The city of Lenexa has hired a herd of local goats to eat up invasive plants along the streamway through Sar-Ko-Par Trails Park.
Lenexa invited 42 goats with Goats on the Go KCMO to come in and, like goats are wont to do, chew up all of the invasive plants that cause erosion issues along roughly 2 1/2 acres in the park.
It’s the city’s first targeted grazing project, which means the goats provide an alternative or complementary method to traditional forms of management, such as cutting, mowing, burning or spraying with herbicide.
Margaret Chamas, owner of Goats on the Go KCMO, said her goats started grazing at Sar-Ko-Par Trails Park on Friday and should finish up in about two or three weeks.
“I look at it as a great goat project because there’s some rocky spots, there’s some really steep spots, there’s some areas subject to erosion,” Chamas said. “It’s just not conducive to running a lawnmower or sending a guy with a Weed Eater or a chainsaw. It’s along a stream bank; you don’t want to spray a bunch of herbicides or chemicals because that will get into that waterway and poison downstream.”
About the slopes
Lenexa’s stormwater management team maintains about 23 miles of streamways and about 315 acres of adjacent vegetated area, according to the city. It takes about 300 to 400 man hours to clear the slopes.
Invasive plants such as honeysuckle, poison ivy, johnson grass, ragweed, wild grape and other shrubs grow on those slopes, choking out good vegetation that officials say hold streambanks together and filter water.
“Having the goats do this work for us, they come in, they clear it all out, if they weren’t here doing it, we’d have to go in, manually cut it all out, either use a mower, chainsaws, weedeaters, those kinds of things, and then haul it all out, chip it up, haul it away, do something with it,” said Ted Semadeni, stormwater superintendent. “This way, the goats are doing something with it. They’re eating it.”
The project comes at a cost savings for Lenexa, city officials say, which would end up paying more than $2,500 to clear invasive plants using more traditional mowing and weed-eating for a project this size.
Hiring goats, on the other hand, will cost about half to two-thirds that, city staff estimate.
Plus, steep slopes could be unsafe for people clearing the area, but goats are well equipped to manage uneven terrain.
“The goats are more than happy to deal with that terrain and those obstacles, and they’ll get into a lot of the cracks and nooks and crannies that the average person with a Weed Eater won’t,” Chamas added. “They’re very sturdy; for whatever reason, their stomachs are iron. It doesn’t bother them. They can handle a lot more stuff than we can.”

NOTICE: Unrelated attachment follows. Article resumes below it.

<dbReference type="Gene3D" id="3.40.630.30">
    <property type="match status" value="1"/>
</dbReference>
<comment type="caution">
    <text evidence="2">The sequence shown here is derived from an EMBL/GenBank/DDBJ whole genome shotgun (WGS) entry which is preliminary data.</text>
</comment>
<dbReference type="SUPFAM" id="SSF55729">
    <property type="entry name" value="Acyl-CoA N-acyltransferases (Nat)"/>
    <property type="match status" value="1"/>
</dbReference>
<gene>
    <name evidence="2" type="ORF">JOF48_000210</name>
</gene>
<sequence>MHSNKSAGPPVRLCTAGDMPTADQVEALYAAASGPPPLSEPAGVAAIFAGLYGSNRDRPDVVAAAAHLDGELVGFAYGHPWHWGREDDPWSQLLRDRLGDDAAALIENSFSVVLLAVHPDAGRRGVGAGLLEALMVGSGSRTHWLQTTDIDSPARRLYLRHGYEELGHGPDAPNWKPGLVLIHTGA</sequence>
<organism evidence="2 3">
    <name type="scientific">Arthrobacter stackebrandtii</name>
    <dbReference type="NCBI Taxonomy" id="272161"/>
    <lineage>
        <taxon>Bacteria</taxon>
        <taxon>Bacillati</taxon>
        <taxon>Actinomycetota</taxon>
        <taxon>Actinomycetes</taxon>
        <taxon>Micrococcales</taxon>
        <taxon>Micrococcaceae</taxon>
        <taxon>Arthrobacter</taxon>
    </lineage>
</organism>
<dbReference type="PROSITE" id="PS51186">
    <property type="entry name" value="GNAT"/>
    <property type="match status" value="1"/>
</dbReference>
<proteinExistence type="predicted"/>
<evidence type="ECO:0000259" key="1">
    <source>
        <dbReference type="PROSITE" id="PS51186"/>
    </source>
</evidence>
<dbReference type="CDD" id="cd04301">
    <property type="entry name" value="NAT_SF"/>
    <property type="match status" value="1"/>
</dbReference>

Semadeni said the goat project is primarily an educational opportunity through the city’s Rain to Recreation program. But it’s also designed to help with flood control and water quality improvement.
“It brings attention to the invasive vegetation problem that we have on all of our streamways, and it was really just kind of a neat way to get attention to stormwater [issues],” he added.
About the goats
Chamas and her goats are in their fourth grazing season.
The goats on this Lenexa project in particular are all neutered males, about 15 to 16 months old. Most of whom were born on Chamas’ farm in Smithville, Mo.
“Their moms taught them to eat what to eat, what not to eat, and they’ve been doing projects like this since they were a couple months old,” Chamas said. “So they’re pretty much seasoned pros at this point, at their age.”
And pros they are. On Tuesday, when Chamas opened the pen to move the goats to a new grazing site, she barely hollered before they came stampeding to the fresh greens.
Chamas said the goats’ work helps people re-establish native plants and restore prairie species, while minimizing the impact to the soil or the use of herbicides and other chemicals.
Better species selection along streamways can also help prevent erosion.
“A lot of the weeds we’re dealing with, you cut it off once and that plant’s done for, so if the goats go through and eat that, that plant isn’t going to regrow,” Chamas said. “Meanwhile, these prairie species are much more adapted to grazing, and so they just sprout right back.
“And it’s just a lot more enjoyable for everybody involved. The goats are a lot more pleasant to look at than sweaty people.”
Chamas and the city ask that park visitors and onlookers respect fencing that guards the goats’ work are and refrain from touching the goats.
However, the goats will make an appearance at the city’s Spinach Festival on Sept. 11.